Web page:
DriveWorks Pro 16: Using Cameras [send feedback...]

Using Cameras

Cameras can make 3D scenes more interactive and provide different viewing angles of a model.

Cameras can be added as an Entity to any Node in a DriveWorks 3D Document and multiple Cameras can be added to a single 3D Document. The display of each camera can be shown in the Preview Control by controlling the Viewport Size and Position.

Using the Camera Entity you can create any type of Camera in 3D. You can create the following:

  • Orbit Camera
  • First Person Camera
  • Third Person Camera
  • 2D Static Camera

Why add custom Cameras?

  1. Increased control over the Camera settings.
  2. Increased control over the Camera's limits.
  3. Create guided 3D experience.
  4. Increase 3D scene interaction.
  5. Create picture in picture 3D Previews.
  6. Immerse the user in your 3D content.

Orbit Camera

The Orbit Camera is a typical camera you would use in 3D or any CAD package.

This camera focuses on a certain point in the scene and orbits that location. The default Camera in a 3D Preview Control uses this camera method.

The Orbit Camera sits at a fixed point, rotates both vertically and horizontally and then moves (zooms) the camera into the model.

Node Structure

Each Camera position has a different Node structure and Entity use. An Orbit Camera's Node structure looks like the following:

In this Node structure you split out each element that moves.

Camera Horizontal - This is a Node that contains a Rotate Entity. This rotates the model in Y Axis and is moved based on the Primary Pointer Drag Horizontal input.

Camera Vertical - This is a Node that contains a Rotate Entity. This rotates the model in the X Axis and is moved based on the Primary Pointer Drag Vertical input.

Camera Zoom - This is a Node that contains a Pan Entity and a Camera Entity. This is the Camera Node. Pan moves the Node closer to the model in the Z Axis based on the Zoom input.

Each Node is parented so that the previous movement effects the next Node. So both Horizontal and Vertical movements effect the overall position of the Camera Entity.

First Person Camera

A first person camera is a Camera Entity positioned at the eye height of the object in the 3D Scene. A first person camera moves in a similar way to your own head movements and should closely resemble real life.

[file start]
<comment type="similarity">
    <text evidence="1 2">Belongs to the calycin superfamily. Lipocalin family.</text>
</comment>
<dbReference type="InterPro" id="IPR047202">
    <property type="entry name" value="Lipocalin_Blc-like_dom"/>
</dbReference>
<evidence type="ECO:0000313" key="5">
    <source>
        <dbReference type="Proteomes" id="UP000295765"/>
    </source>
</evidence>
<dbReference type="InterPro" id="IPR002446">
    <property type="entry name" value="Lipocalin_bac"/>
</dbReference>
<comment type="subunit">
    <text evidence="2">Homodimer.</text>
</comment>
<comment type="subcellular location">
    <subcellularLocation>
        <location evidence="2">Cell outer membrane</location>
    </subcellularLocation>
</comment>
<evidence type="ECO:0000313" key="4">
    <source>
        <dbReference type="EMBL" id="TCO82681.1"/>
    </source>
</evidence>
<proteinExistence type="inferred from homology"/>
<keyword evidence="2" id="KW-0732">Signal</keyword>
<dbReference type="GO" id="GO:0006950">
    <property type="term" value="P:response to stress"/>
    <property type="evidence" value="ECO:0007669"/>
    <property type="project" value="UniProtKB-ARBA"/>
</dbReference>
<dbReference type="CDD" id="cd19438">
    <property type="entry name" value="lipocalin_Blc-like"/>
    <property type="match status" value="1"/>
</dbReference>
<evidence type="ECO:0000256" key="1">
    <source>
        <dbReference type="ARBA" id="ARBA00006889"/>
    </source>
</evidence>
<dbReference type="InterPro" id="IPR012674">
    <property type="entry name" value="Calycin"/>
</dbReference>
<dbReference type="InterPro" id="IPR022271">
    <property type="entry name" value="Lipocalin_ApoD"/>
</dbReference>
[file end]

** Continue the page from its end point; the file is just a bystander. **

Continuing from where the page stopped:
For first person cameras the Camera Entity must be attached to a Node that follows the moving Node. The Camera Node should be parented to the moving Node in order to move about. This means that when the Node is moved in the scene, the Camera Entity will follow.

Node Structure

A first person camera looks like the following:

In this Node structure you split out each element that moves.

Camera Horizontal and Pan - This is a Node that contains a Rotate Entity and a Pan Entity. This rotates the model in Y Axis and moves the same Node in the Z Axis. This Node set up allows us to rotate and drag the node forward. This gives us a turn and walk movement. These entities use the Primary Pointer Drag Horizontal input and Secondary Pointer Drag Vertical.

Camera Height - This is a Node that contains a Pan Entity. This pans the Camera Node up and down. It allows us to change the height of the camera. This is moved based on the Zoom input on the Y Axis.

Camera Vertical - This is a Node that contains a Rotate Entity and a Camera Entity. This is the Camera Node. Rotate moves the Node vertically allowing us to look up and down. Horizontal rotation is carried out by the base Node. The Rotate Entity uses the Primary Pointer Drag Vertical input.

Each Node is parented so that the previous movement effects the next Node. So both Horizontal Rotation and Pan movements effect the overall position of the Camera Entity.

Third Person Camera

A third person camera is very similar to a first person camera. The only difference is that the Camera Node is positioned above and behind the moving Node.

In third person cameras, you usually have a model of some kind that sits in front of the camera. Third person cameras are rarely used in Manufacturing 3D and are widely used in gaming.

2D Static Camera

A 2D Static Camera is often used as either static model views or aerial views of a scene.

2D Static Cameras are the easiest to set up in DriveWorks. You simply need a single Node with a Camera Entity added to the Node. You can then position this node anywhere in your 3D scene.

In most situations these static cameras use Orthographic Mode. This mode can be enabled on any Camera Entity.

Static Cameras usually have no rotation, are lifted above the scene and centered in the middle of the scene.

Hiding the Default Camera on a Preview Control

When working with Camera Entities you may want to hide the Default Camera on the Preview Control. You don't want to be rendering something that you can't see.

In a DriveWorks 3D Document there is a check box called Display Default Camera. Setting this to FALSE will hide the Default Camera on the Preview Control the 3D Document is used in.

It is worth doing this if you are using a Camera Entity thats Viewport fills the entire Preview Control.

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